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Millions in COVID funds yet to be distributed to workers

July 7, 2022 GMT
FILE - An employee from a cleaning company wipes down a desk area that was recently used during a special legislative session at the State Capitol, on July 28, 2020, in Hartford, Conn. A $34 million state fund created by Connecticut lawmakers last year to provide financial help to qualified essential workers has remained mostly untouched, Comptroller Natalie Braswell said Thursday, July 7, 2022. (AP Photo/Jessica Hill, File)
FILE - An employee from a cleaning company wipes down a desk area that was recently used during a special legislative session at the State Capitol, on July 28, 2020, in Hartford, Conn. A $34 million state fund created by Connecticut lawmakers last year to provide financial help to qualified essential workers has remained mostly untouched, Comptroller Natalie Braswell said Thursday, July 7, 2022. (AP Photo/Jessica Hill, File)
FILE - An employee from a cleaning company wipes down a desk area that was recently used during a special legislative session at the State Capitol, on July 28, 2020, in Hartford, Conn. A $34 million state fund created by Connecticut lawmakers last year to provide financial help to qualified essential workers has remained mostly untouched, Comptroller Natalie Braswell said Thursday, July 7, 2022. (AP Photo/Jessica Hill, File)
FILE - An employee from a cleaning company wipes down a desk area that was recently used during a special legislative session at the State Capitol, on July 28, 2020, in Hartford, Conn. A $34 million state fund created by Connecticut lawmakers last year to provide financial help to qualified essential workers has remained mostly untouched, Comptroller Natalie Braswell said Thursday, July 7, 2022. (AP Photo/Jessica Hill, File)
FILE - An employee from a cleaning company wipes down a desk area that was recently used during a special legislative session at the State Capitol, on July 28, 2020, in Hartford, Conn. A $34 million state fund created by Connecticut lawmakers last year to provide financial help to qualified essential workers has remained mostly untouched, Comptroller Natalie Braswell said Thursday, July 7, 2022. (AP Photo/Jessica Hill, File)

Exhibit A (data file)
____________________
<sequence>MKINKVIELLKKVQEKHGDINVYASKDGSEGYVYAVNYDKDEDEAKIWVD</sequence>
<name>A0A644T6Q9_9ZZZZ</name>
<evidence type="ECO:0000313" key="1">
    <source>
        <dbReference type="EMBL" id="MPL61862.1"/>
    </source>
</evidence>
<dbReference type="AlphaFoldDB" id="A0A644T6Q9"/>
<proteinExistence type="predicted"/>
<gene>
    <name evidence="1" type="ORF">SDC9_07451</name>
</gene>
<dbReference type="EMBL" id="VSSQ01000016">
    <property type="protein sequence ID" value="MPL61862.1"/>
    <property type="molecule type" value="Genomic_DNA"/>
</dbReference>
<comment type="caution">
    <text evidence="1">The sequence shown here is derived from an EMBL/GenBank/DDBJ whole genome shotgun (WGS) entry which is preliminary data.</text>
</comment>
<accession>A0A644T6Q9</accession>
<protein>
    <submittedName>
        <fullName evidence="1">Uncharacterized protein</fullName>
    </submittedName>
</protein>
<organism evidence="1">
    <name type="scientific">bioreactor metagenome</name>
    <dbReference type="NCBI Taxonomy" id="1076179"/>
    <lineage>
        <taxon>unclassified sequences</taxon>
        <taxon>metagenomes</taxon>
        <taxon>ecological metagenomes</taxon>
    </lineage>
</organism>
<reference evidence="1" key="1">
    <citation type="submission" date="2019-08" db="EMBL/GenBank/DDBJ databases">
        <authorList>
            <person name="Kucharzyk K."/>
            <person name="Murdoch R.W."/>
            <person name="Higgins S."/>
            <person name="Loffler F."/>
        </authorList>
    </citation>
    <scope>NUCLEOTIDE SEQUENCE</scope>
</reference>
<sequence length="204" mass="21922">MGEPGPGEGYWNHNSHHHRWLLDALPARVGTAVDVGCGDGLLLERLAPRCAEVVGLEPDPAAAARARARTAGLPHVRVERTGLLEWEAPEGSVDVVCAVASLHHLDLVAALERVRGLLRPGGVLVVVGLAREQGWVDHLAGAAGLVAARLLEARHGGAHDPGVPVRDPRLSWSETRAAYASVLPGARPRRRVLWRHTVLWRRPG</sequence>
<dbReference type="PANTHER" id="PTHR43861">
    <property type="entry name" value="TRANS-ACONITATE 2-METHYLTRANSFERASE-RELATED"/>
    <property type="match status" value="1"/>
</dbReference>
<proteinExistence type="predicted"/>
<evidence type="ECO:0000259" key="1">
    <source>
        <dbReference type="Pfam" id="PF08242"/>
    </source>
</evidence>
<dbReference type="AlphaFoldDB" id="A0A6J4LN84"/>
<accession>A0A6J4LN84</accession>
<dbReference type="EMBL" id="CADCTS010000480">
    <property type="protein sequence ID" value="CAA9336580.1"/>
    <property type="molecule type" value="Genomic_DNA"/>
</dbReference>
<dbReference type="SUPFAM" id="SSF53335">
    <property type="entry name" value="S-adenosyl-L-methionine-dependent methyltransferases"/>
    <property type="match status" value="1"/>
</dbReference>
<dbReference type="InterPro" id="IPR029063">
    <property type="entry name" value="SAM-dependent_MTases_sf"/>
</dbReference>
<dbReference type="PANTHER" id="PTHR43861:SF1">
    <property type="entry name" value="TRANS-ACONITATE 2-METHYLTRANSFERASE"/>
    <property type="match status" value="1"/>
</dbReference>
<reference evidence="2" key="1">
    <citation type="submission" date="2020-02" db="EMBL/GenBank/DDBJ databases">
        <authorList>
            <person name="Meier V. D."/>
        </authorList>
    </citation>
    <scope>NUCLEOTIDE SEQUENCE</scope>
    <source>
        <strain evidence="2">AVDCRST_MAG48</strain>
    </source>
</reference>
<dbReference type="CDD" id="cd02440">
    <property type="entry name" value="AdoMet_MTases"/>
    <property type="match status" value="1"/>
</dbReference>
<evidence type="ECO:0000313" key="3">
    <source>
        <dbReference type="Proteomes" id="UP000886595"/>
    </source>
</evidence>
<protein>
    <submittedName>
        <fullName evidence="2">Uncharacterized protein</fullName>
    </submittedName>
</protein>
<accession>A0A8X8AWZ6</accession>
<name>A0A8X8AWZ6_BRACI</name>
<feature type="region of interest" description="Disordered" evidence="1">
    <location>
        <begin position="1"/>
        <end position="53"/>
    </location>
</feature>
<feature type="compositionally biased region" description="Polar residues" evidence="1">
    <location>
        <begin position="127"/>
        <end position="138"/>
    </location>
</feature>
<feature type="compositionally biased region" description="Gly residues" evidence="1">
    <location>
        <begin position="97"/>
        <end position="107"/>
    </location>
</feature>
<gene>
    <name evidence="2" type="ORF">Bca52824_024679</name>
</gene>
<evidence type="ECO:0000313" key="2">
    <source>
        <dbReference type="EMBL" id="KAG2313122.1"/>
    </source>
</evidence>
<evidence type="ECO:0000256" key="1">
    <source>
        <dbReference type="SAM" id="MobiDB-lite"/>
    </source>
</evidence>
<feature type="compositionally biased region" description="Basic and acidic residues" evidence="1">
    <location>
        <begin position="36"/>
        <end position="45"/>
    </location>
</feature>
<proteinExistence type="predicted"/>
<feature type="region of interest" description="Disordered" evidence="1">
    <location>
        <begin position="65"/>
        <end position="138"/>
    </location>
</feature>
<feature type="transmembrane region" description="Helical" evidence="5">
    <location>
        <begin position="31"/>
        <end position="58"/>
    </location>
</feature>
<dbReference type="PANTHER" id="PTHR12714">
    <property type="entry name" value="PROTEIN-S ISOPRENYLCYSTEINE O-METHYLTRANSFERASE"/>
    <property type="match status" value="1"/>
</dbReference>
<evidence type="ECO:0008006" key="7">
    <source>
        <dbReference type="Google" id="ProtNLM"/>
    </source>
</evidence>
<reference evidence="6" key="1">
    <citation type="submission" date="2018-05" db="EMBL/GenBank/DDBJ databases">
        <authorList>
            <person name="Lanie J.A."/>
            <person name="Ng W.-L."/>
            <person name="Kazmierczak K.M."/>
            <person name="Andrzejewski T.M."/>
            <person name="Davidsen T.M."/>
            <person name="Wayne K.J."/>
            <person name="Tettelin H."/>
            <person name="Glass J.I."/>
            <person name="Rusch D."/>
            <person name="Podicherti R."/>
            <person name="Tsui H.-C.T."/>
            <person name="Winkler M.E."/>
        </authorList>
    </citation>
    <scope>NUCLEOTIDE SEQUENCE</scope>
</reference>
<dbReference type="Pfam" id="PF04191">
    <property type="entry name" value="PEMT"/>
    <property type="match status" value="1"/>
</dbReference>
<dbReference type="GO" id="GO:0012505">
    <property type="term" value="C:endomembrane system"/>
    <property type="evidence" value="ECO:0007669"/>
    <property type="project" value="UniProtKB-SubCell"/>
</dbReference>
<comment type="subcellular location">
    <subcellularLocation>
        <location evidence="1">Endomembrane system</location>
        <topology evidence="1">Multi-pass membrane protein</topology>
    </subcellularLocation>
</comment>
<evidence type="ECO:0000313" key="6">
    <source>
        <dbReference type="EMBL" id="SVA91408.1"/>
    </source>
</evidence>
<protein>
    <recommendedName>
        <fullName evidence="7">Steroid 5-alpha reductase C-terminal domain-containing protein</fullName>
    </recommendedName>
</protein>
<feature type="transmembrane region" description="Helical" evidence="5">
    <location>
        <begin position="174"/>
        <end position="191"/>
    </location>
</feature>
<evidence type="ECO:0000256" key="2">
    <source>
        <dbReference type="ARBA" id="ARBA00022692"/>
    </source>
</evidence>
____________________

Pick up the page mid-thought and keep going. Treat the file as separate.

HARTFORD, Conn. (AP) — A $34 million state fund created by Connecticut lawmakers last year to provide financial help to qualified essential workers has remained mostly untouched, Comptroller Natalie Braswell said Thursday.

The program aims to help those who lost wages and faced out-of-pocket medical expenses and burial costs due to COVID-19.

To date, only about $300,000 has been paid to eligible recipients, prompting Braswell’s office to extend the deadline for applications until December and step up efforts to get the word out about the Connecticut COVID-19 Essential Worker Assistance Fund.

“For us, we think that we need to do more outreach. We need to get more people to know that the program is available, how they apply for the program, what kind of documentation they need, how they apply, how they register,” she said during a state Capitol news conference. “And we’ve been doing a lot of that within the last couple of months.”

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The fund is open to any essential Connecticut worker who didn’t have the option to work remotely and who died or was unable to work because they contracted COVID-19 between March 10, 2020, and July 20, 2021. A family member or representative can apply for assistance on behalf of a deceased worker.

The term essential is defined as professions that received immunization priority by the U.S. Centers for Disease Control and Prevention.

The essential worker fund is one of two COVID-related funds the state created to benefit eligible members of the public. Braswell said her office is in the process of setting up a new online portal for the state’s $30 million premium pay, or “hero pay,” program for essential workers who didn’t necessarily have to have contracted COVID in order to be eligible for the funds. She said that program should be up and running by the end of July or early August.

Meanwhile, Policy and Management Secretary Jeff Beckham said negotiations recently began with state employee union leaders to determine how to distribute a third pot of money to essential state workers.